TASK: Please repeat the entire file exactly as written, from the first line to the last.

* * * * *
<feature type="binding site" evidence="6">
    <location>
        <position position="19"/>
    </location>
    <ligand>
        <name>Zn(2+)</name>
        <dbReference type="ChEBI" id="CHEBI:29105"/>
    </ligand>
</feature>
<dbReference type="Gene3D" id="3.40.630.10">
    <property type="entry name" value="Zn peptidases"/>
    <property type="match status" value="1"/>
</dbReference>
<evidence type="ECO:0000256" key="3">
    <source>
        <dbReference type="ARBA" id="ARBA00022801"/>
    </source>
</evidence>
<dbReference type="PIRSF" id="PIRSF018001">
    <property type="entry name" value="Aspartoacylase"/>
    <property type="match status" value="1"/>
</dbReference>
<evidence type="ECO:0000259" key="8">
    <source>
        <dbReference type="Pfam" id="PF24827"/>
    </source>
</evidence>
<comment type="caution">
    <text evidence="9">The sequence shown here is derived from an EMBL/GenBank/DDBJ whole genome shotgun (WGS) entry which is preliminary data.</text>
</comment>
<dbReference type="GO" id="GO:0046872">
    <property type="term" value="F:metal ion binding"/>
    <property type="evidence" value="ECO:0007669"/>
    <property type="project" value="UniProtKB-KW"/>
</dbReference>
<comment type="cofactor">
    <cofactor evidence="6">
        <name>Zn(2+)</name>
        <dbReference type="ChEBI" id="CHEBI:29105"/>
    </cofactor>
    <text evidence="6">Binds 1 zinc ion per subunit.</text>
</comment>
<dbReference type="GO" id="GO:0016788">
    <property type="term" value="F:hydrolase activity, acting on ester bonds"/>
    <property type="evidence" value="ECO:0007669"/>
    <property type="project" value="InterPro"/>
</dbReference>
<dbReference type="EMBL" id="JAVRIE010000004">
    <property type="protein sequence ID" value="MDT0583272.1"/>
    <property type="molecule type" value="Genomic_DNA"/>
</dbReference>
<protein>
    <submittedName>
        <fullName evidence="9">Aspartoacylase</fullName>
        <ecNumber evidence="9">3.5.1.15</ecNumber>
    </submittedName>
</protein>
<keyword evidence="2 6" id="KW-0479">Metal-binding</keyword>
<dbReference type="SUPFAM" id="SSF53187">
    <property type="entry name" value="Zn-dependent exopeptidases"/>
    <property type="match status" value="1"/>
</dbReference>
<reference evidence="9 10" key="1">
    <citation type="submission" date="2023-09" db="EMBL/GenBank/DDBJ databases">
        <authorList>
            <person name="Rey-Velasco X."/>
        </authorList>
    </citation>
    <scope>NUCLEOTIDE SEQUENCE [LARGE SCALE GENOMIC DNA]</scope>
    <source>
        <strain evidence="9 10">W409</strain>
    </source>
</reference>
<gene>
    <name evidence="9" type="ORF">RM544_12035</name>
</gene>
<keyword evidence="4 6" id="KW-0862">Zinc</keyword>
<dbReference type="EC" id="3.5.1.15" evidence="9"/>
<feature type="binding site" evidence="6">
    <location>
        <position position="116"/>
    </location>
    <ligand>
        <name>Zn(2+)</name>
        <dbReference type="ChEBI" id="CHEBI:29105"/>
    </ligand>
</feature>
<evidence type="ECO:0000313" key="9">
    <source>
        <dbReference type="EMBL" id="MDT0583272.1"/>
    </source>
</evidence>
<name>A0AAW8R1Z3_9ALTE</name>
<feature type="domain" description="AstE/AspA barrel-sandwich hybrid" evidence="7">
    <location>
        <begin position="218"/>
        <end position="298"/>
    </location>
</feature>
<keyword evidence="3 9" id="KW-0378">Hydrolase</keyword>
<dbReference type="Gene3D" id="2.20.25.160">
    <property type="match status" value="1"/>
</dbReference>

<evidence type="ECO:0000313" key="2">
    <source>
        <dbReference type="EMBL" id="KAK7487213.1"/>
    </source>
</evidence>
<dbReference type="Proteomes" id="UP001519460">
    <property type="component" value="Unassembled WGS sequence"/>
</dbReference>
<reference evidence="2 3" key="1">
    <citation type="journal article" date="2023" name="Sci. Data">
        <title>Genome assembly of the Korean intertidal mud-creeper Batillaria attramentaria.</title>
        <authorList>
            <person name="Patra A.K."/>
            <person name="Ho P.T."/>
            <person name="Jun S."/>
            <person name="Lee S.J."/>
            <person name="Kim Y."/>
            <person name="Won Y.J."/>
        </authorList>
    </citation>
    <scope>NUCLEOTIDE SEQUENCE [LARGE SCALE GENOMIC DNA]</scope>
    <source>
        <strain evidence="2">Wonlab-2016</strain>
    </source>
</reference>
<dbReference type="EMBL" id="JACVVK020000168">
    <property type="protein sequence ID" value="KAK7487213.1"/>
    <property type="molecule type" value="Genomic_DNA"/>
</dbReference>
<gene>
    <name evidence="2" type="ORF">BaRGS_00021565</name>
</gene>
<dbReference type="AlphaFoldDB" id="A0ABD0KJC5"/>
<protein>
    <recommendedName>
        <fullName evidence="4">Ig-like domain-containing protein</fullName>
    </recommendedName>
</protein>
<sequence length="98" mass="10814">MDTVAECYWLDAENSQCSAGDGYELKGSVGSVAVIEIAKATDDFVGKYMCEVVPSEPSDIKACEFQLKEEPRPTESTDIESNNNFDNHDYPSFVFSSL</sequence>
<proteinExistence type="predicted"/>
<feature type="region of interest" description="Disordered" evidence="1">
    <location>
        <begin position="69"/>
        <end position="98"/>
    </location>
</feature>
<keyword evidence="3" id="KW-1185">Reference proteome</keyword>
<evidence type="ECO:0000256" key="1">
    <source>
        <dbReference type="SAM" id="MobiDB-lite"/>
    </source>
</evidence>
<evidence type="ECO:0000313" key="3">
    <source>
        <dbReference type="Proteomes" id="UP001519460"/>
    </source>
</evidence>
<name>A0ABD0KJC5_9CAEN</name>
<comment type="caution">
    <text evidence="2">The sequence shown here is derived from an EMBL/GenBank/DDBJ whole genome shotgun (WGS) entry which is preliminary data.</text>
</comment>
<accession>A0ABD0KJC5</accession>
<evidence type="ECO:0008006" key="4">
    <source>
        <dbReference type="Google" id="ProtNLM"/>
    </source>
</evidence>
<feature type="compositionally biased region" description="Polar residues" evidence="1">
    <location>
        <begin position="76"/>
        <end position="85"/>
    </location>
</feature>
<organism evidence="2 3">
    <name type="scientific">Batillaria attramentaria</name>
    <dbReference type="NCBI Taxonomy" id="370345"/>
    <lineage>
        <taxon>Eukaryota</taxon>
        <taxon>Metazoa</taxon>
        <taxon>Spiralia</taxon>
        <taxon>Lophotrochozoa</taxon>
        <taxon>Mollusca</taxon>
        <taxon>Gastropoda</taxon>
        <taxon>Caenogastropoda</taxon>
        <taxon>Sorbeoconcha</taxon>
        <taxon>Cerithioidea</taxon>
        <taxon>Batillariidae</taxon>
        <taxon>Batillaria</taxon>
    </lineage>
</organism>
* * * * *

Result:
<feature type="binding site" evidence="6">
    <location>
        <position position="19"/>
    </location>
    <ligand>
        <name>Zn(2+)</name>
        <dbReference type="ChEBI" id="CHEBI:29105"/>
    </ligand>
</feature>
<dbReference type="Gene3D" id="3.40.630.10">
    <property type="entry name" value="Zn peptidases"/>
    <property type="match status" value="1"/>
</dbReference>
<evidence type="ECO:0000256" key="3">
    <source>
        <dbReference type="ARBA" id="ARBA00022801"/>
    </source>
</evidence>
<dbReference type="PIRSF" id="PIRSF018001">
    <property type="entry name" value="Aspartoacylase"/>
    <property type="match status" value="1"/>
</dbReference>
<evidence type="ECO:0000259" key="8">
    <source>
        <dbReference type="Pfam" id="PF24827"/>
    </source>
</evidence>
<comment type="caution">
    <text evidence="9">The sequence shown here is derived from an EMBL/GenBank/DDBJ whole genome shotgun (WGS) entry which is preliminary data.</text>
</comment>
<dbReference type="GO" id="GO:0046872">
    <property type="term" value="F:metal ion binding"/>
    <property type="evidence" value="ECO:0007669"/>
    <property type="project" value="UniProtKB-KW"/>
</dbReference>
<comment type="cofactor">
    <cofactor evidence="6">
        <name>Zn(2+)</name>
        <dbReference type="ChEBI" id="CHEBI:29105"/>
    </cofactor>
    <text evidence="6">Binds 1 zinc ion per subunit.</text>
</comment>
<dbReference type="GO" id="GO:0016788">
    <property type="term" value="F:hydrolase activity, acting on ester bonds"/>
    <property type="evidence" value="ECO:0007669"/>
    <property type="project" value="InterPro"/>
</dbReference>
<dbReference type="EMBL" id="JAVRIE010000004">
    <property type="protein sequence ID" value="MDT0583272.1"/>
    <property type="molecule type" value="Genomic_DNA"/>
</dbReference>
<protein>
    <submittedName>
        <fullName evidence="9">Aspartoacylase</fullName>
        <ecNumber evidence="9">3.5.1.15</ecNumber>
    </submittedName>
</protein>
<keyword evidence="2 6" id="KW-0479">Metal-binding</keyword>
<dbReference type="SUPFAM" id="SSF53187">
    <property type="entry name" value="Zn-dependent exopeptidases"/>
    <property type="match status" value="1"/>
</dbReference>
<reference evidence="9 10" key="1">
    <citation type="submission" date="2023-09" db="EMBL/GenBank/DDBJ databases">
        <authorList>
            <person name="Rey-Velasco X."/>
        </authorList>
    </citation>
    <scope>NUCLEOTIDE SEQUENCE [LARGE SCALE GENOMIC DNA]</scope>
    <source>
        <strain evidence="9 10">W409</strain>
    </source>
</reference>
<gene>
    <name evidence="9" type="ORF">RM544_12035</name>
</gene>
<keyword evidence="4 6" id="KW-0862">Zinc</keyword>
<dbReference type="EC" id="3.5.1.15" evidence="9"/>
<feature type="binding site" evidence="6">
    <location>
        <position position="116"/>
    </location>
    <ligand>
        <name>Zn(2+)</name>
        <dbReference type="ChEBI" id="CHEBI:29105"/>
    </ligand>
</feature>
<evidence type="ECO:0000313" key="9">
    <source>
        <dbReference type="EMBL" id="MDT0583272.1"/>
    </source>
</evidence>
<name>A0AAW8R1Z3_9ALTE</name>
<feature type="domain" description="AstE/AspA barrel-sandwich hybrid" evidence="7">
    <location>
        <begin position="218"/>
        <end position="298"/>
    </location>
</feature>
<keyword evidence="3 9" id="KW-0378">Hydrolase</keyword>
<dbReference type="Gene3D" id="2.20.25.160">
    <property type="match status" value="1"/>
</dbReference>

<evidence type="ECO:0000313" key="2">
    <source>
        <dbReference type="EMBL" id="KAK7487213.1"/>
    </source>
</evidence>
<dbReference type="Proteomes" id="UP001519460">
    <property type="component" value="Unassembled WGS sequence"/>
</dbReference>
<reference evidence="2 3" key="1">
    <citation type="journal article" date="2023" name="Sci. Data">
        <title>Genome assembly of the Korean intertidal mud-creeper Batillaria attramentaria.</title>
        <authorList>
            <person name="Patra A.K."/>
            <person name="Ho P.T."/>
            <person name="Jun S."/>
            <person name="Lee S.J."/>
            <person name="Kim Y."/>
            <person name="Won Y.J."/>
        </authorList>
    </citation>
    <scope>NUCLEOTIDE SEQUENCE [LARGE SCALE GENOMIC DNA]</scope>
    <source>
        <strain evidence="2">Wonlab-2016</strain>
    </source>
</reference>
<dbReference type="EMBL" id="JACVVK020000168">
    <property type="protein sequence ID" value="KAK7487213.1"/>
    <property type="molecule type" value="Genomic_DNA"/>
</dbReference>
<gene>
    <name evidence="2" type="ORF">BaRGS_00021565</name>
</gene>
<dbReference type="AlphaFoldDB" id="A0ABD0KJC5"/>
<protein>
    <recommendedName>
        <fullName evidence="4">Ig-like domain-containing protein</fullName>
    </recommendedName>
</protein>
<sequence length="98" mass="10814">MDTVAECYWLDAENSQCSAGDGYELKGSVGSVAVIEIAKATDDFVGKYMCEVVPSEPSDIKACEFQLKEEPRPTESTDIESNNNFDNHDYPSFVFSSL</sequence>
<proteinExistence type="predicted"/>
<feature type="region of interest" description="Disordered" evidence="1">
    <location>
        <begin position="69"/>
        <end position="98"/>
    </location>
</feature>
<keyword evidence="3" id="KW-1185">Reference proteome</keyword>
<evidence type="ECO:0000256" key="1">
    <source>
        <dbReference type="SAM" id="MobiDB-lite"/>
    </source>
</evidence>
<evidence type="ECO:0000313" key="3">
    <source>
        <dbReference type="Proteomes" id="UP001519460"/>
    </source>
</evidence>
<name>A0ABD0KJC5_9CAEN</name>
<comment type="caution">
    <text evidence="2">The sequence shown here is derived from an EMBL/GenBank/DDBJ whole genome shotgun (WGS) entry which is preliminary data.</text>
</comment>
<accession>A0ABD0KJC5</accession>
<evidence type="ECO:0008006" key="4">
    <source>
        <dbReference type="Google" id="ProtNLM"/>
    </source>
</evidence>
<feature type="compositionally biased region" description="Polar residues" evidence="1">
    <location>
        <begin position="76"/>
        <end position="85"/>
    </location>
</feature>
<organism evidence="2 3">
    <name type="scientific">Batillaria attramentaria</name>
    <dbReference type="NCBI Taxonomy" id="370345"/>
    <lineage>
        <taxon>Eukaryota</taxon>
        <taxon>Metazoa</taxon>
        <taxon>Spiralia</taxon>
        <taxon>Lophotrochozoa</taxon>
        <taxon>Mollusca</taxon>
        <taxon>Gastropoda</taxon>
        <taxon>Caenogastropoda</taxon>
        <taxon>Sorbeoconcha</taxon>
        <taxon>Cerithioidea</taxon>
        <taxon>Batillariidae</taxon>
        <taxon>Batillaria</taxon>
    </lineage>
</organism>